At RealClearScience Chris Hawes surveys some developments in carbon capture technology:
According to a recent major UN report, if we are to limit temperature rise to 1.5 °C and prevent the most catastrophic effects of climate change, we need to reduce global CO₂ emissions to net zero by 2050. This means eliminating fossil fuel use fast – but to cushion that transition and offset the areas in which there is currently no replacement for combustibles, we need to actively remove CO₂ from the atmosphere. Planting trees and rewilding are a large part of this solution, but we are highly likely to need further technological assistance if we are to prevent climate breakdown.
So when recent news emerged that Canadian company Carbon Engineering has harnessed some well-known chemistry to capture CO₂ from the atmosphere at a cost of less than $100 a tonne, many media sources hailed the milestone as a magic bullet. Unfortunately, the big picture isn’t as simple. Truly tipping the balance from carbon source to carbon sink is a delicate business, and our view is that the energy costs involved and likely downstream uses of captured CO₂ mean that Carbon Engineering’s “bullet” is anything but magic.
I haven’t summarized my views on this issue for a while so this looks like a good opportunity. I think it is evident to anyone who cares to observe that climate is changing and it has always been changing. That human beings are a contributing factor to the process can hardly be denied as well. Human beings have been, at the very least, a contributing factor to the desertification of the Arab Peninsula and the Sahara through overgrazing.
Most of the Chicago area used to be a marsh. That people drained and filled in the marshes, even redirecting rivers to make things more conducive to the population is a matter of record. Before the Spanish arrived in the 18th century, the Los Angeles basin was home to at most a few thousand people. Now more than 10 million people live there, paving over the pre-existing scrub, bringing in water and all of the other things people need to live.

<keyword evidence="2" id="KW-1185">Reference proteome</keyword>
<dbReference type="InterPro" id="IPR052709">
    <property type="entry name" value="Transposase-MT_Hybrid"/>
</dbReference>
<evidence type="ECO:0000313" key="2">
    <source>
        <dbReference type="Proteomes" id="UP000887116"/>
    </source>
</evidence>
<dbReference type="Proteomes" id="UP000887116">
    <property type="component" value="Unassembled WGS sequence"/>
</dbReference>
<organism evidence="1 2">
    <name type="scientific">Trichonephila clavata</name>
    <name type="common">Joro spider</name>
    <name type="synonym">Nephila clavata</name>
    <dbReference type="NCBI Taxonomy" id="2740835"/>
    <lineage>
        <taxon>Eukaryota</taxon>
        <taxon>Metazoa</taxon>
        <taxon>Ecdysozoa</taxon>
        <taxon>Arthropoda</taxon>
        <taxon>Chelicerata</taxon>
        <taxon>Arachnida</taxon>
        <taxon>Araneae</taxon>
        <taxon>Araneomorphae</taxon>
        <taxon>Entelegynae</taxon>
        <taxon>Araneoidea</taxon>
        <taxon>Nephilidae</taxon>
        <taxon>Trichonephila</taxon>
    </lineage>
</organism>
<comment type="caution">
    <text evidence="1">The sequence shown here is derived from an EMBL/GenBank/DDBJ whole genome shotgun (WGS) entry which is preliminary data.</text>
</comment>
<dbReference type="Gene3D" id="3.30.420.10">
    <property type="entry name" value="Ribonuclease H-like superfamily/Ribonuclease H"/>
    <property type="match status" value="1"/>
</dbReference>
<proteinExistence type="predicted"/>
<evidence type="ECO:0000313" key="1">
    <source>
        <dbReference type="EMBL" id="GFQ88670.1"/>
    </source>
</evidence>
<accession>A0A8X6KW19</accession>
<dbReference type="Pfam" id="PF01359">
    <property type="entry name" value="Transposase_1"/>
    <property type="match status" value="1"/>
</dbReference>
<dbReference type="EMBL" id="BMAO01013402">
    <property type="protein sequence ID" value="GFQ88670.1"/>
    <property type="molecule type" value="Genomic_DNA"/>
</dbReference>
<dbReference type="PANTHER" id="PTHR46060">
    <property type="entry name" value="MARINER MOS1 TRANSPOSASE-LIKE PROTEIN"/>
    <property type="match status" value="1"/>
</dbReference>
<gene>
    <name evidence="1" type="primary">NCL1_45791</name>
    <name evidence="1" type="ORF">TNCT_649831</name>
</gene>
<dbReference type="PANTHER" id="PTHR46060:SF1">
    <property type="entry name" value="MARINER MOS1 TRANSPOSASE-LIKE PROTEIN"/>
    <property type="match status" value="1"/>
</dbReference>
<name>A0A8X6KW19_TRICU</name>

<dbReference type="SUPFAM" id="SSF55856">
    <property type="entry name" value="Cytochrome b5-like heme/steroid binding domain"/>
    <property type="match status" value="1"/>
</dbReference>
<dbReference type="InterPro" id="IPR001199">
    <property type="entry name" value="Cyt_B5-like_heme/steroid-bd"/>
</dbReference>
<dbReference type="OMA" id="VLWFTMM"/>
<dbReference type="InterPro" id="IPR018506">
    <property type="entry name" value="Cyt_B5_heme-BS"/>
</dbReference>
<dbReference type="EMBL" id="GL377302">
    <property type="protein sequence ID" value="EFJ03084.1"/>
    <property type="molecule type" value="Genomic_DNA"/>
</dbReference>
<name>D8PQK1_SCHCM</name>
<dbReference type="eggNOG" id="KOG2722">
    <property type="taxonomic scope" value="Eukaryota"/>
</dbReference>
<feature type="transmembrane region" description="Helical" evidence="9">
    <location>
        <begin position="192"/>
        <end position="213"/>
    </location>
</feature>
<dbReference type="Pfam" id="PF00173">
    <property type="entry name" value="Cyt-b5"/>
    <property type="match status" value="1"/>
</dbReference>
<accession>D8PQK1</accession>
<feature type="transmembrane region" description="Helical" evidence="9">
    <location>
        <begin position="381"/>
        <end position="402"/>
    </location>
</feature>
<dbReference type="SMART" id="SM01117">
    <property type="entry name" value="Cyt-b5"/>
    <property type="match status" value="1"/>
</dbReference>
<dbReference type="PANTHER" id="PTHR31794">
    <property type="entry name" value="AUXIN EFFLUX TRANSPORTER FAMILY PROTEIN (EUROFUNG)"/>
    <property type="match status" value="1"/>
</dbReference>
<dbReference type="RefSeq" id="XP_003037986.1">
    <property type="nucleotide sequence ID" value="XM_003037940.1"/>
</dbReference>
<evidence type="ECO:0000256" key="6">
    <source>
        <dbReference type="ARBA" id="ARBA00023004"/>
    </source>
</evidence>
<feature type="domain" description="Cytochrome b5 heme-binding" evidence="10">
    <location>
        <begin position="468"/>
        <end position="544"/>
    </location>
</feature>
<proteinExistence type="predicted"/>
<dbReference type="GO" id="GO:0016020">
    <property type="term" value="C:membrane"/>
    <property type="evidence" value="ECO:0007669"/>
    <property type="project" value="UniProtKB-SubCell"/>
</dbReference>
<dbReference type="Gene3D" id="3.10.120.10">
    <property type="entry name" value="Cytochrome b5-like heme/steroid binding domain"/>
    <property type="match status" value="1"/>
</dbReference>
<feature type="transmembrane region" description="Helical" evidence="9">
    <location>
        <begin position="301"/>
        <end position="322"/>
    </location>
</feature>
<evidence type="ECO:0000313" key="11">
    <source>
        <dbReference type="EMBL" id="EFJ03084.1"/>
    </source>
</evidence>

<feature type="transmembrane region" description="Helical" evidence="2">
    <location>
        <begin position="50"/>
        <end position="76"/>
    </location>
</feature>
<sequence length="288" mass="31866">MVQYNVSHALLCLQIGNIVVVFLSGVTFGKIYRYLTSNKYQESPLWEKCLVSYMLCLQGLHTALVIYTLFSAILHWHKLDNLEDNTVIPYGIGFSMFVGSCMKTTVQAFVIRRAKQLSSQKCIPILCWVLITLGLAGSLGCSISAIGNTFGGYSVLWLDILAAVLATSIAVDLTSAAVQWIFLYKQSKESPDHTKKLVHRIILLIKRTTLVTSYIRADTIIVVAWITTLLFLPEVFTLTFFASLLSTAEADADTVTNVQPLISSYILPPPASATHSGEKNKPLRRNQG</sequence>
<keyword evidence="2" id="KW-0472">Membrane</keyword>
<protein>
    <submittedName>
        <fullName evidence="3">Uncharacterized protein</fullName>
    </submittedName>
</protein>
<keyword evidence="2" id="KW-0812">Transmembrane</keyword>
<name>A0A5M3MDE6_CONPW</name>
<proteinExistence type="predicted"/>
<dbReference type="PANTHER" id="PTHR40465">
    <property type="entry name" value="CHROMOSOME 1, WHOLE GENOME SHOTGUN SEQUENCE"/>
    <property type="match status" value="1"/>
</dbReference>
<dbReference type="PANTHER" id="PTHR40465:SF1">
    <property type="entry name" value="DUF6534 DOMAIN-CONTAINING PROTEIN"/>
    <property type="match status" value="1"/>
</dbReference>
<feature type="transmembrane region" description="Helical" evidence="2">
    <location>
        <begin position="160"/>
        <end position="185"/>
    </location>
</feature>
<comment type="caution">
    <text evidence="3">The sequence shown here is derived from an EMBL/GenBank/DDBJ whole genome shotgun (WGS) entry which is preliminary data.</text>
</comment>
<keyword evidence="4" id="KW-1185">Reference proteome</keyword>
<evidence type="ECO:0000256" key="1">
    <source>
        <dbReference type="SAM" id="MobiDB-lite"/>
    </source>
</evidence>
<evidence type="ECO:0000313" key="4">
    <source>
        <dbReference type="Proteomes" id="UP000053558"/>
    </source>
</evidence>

There is presently an enormous accumulation of heat in the ocean off the coast of China. It’s hard to find an explanation for it other than the the huge number of people and the industrialization of the last several decades. All of these examples I’ve presented are local change but all have implications that reach far beyond those localities.
I don’t know whether carbon in the atmosphere is the primary culprit. I think it’s probably a factor. I’m skeptical of fine-tuned predictions of what is going to happen. I think the matter is too complex for that. I do think that extracting carbon that has been stored for millions of years and injecting it into the atmosphere in the millions of tons is bound to have some effect.
I also think that demanding that the Chinese and Indians eschew any ambitions for improving the lots of their people because doing so emits too much carbon will be futile while demanding that we first reduce the amount of carbon we’re emitting, then become net zero, then net negative is not only futile but fantastical.
I think that reducing the amount of oil that we burn for fuel would be a good idea if only because the stuff is to darned useful for other purposes. I think that wind and solar power are good for some niche uses, particularly for producing consumer electricity where sunlight is plentiful, e.g. Southern California and the American Southwest, but we still need reliable sources of power for places not so blessed and presently the best candidate for that would be nuclear power. I have expressed a preference for small scale nuclear reactors based on thorium as “inherently safe”.
I think that carbon capture is a promising technology and we should be looking to it, particularly in the areas adjacent to power plants, to reduce the amount of carbon dioxide in the atmosphere.
Consequently, I see a diverse energy future that includes nuclear in our future. Less coal and oil, more natural gaS.
And for goodness sake don’t do what the Germans have been doing.